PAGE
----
A Catholic Woman Speaks

Paraphrase of Ez 12:1-12

The word of God came to me:
Daughter of woman, you worship and labor in the midst of a rebellious church;
they have eyes to see but do not see,
and ears to hear but do not hear,
for they are a rebellious church.
Now, daughter of woman, in the harsh glare of revelations, while they are looking on,
prepare your spirit as though you were one of the abused,
and again while they are looking on,
migrate from where you worship and labor under them to another place;
perhaps they will see that they are a rebellious house.
You shall bring out your spirit like one of the abused, in the harsh glare of revelations
while they are looking on;
in the quiet sanctuary, again while they are looking on,
you shall go out like one of those abused and driven into exile;
while they look on, dig a hole through their walled indifference and pass beyond it;
while they look on, shoulder the burden of the abused and set out in the darkness;
cover your face and weep, refuse their boundaries on your soul,
for I have made you a sign for the Catholic Church.

I did as I was told.
In the harsh glare of revelations I brought out my spirit
as though it were that of an abused one,
and in the quiet sanctuary I dug a hole through their walled indifference with my prayers and actions
and, while they looked on, I set out in the darkness as one abused,
shouldering their burden.

Then, in the morning, the word of the God came to me:
Daughter of woman, did not the Catholic Church, that rebellious house,
ask you what you were doing?
Tell them: Thus says God
This oracle concerns Rome
and the whole hierarchy within it.
I am a sign for you:
as I have done, so shall it be done to them;
as captives they shall go into exile.
The prince who is among them shall shoulder this burden
and set out in darkness,
going through a hole he has dug out in their walled indifference,
and covering his face in shame for all to see.



An Alzheimer’s Sonnet

For her, darkling demons, dementia’s brood
Blacken her mind, smother memory’s flare
Fearful paranoia her only mood
Terrible conjuring her steady fare

Each day her mind flees down steep sickness stairs
Each night’s delusions twist without relief
She wakes to troubled attempted prayers
Jumbles once familiar words of belief

All meaning lost to Alzheimer’s sly thief
Robbed of life, mem’ries comfort no more
When she dies, deep relief buries our grief
We pack her room quickly, one last chore

Why write, griefless, since death has set her free?
Just this, please God, send swifter death to me.

An Appreciation of His Hands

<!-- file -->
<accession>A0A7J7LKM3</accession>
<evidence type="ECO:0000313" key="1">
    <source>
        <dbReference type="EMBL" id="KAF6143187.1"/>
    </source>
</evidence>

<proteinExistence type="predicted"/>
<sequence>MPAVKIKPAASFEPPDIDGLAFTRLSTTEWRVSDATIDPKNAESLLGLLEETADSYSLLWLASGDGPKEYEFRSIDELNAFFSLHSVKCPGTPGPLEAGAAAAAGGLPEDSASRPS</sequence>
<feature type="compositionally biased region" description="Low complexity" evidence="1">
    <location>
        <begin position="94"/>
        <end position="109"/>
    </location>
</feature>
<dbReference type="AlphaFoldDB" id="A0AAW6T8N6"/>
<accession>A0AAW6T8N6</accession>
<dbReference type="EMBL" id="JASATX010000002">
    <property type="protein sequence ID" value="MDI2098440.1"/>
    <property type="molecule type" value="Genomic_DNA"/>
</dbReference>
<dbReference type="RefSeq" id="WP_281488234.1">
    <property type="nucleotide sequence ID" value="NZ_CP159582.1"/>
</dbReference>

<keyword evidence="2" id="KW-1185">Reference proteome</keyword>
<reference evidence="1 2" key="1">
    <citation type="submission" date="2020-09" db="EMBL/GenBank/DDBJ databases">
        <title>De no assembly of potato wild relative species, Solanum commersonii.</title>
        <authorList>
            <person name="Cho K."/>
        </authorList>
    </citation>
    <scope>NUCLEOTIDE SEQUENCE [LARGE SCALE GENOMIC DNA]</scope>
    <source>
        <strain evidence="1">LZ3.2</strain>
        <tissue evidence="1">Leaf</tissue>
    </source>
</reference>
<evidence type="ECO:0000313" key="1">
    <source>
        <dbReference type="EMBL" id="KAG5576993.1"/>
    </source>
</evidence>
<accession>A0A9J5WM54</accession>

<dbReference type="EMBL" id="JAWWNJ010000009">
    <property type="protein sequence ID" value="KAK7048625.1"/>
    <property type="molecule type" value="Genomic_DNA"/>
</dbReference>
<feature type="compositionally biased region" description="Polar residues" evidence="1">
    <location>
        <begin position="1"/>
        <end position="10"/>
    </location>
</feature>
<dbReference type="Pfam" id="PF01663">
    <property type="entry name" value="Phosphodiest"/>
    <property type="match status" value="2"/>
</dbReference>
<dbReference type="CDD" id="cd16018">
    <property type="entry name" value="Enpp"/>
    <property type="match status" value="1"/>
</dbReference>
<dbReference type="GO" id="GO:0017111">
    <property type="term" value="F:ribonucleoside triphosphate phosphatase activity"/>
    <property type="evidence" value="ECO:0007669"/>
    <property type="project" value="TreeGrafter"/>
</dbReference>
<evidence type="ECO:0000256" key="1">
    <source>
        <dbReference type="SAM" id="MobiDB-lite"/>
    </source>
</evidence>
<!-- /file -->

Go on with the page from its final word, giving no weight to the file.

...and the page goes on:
His hands, tree roughened,
Move up and down my barked skin.

I recoil slightly when my own keyboard hands
Encounter a patch of my washboard skin,
Stuttering over ridges,
Withdrawing into planed places

But his hands,
His gentle tree trained hands,
Glide over my body without pause
Accepting the damaged and the pristine
As if there is no sin,
No fall from health,
As if there is only beauty
Created under his hands.

The Woman Caught

Early in the morning he came again to the temple. All the people came to him and he sat down and began to teach them. The scribes and the Pharisees brought a woman who had been caught in adultery; and making her stand before all of them, they said to him, “Teacher, this woman was caught in the very act of committing adultery. Now in the law Moses commanded us to stone such women. Now what do you say?” They said this to test him, so that they might have some charge to bring against him. Jesus bent down and wrote with his finger on the ground. When they kept on questioning him, he straightened up and said to them, “Let anyone among you who is without sin be the first to throw a stone at her.” And once again he bent down and wrote on the ground. When they heard it, they went away, one by one, beginning with the elders; and Jesus was left alone with the woman standing before him. Jesus straightened up and said to her, “Woman, where are they? Has no one condemned you?” She said, “No one, sir.” And Jesus said, “Neither do I condemn you. Go your way, and from now on do not sin again.” John 8:2-11

Sometimes I wish he had let them stone me.
Sometimes I wish I could go again to my lover.
Sometimes I pray for death.

Once I was beautiful.
Once I was young.
Once I was wealthy.

I had a husband.
I had children.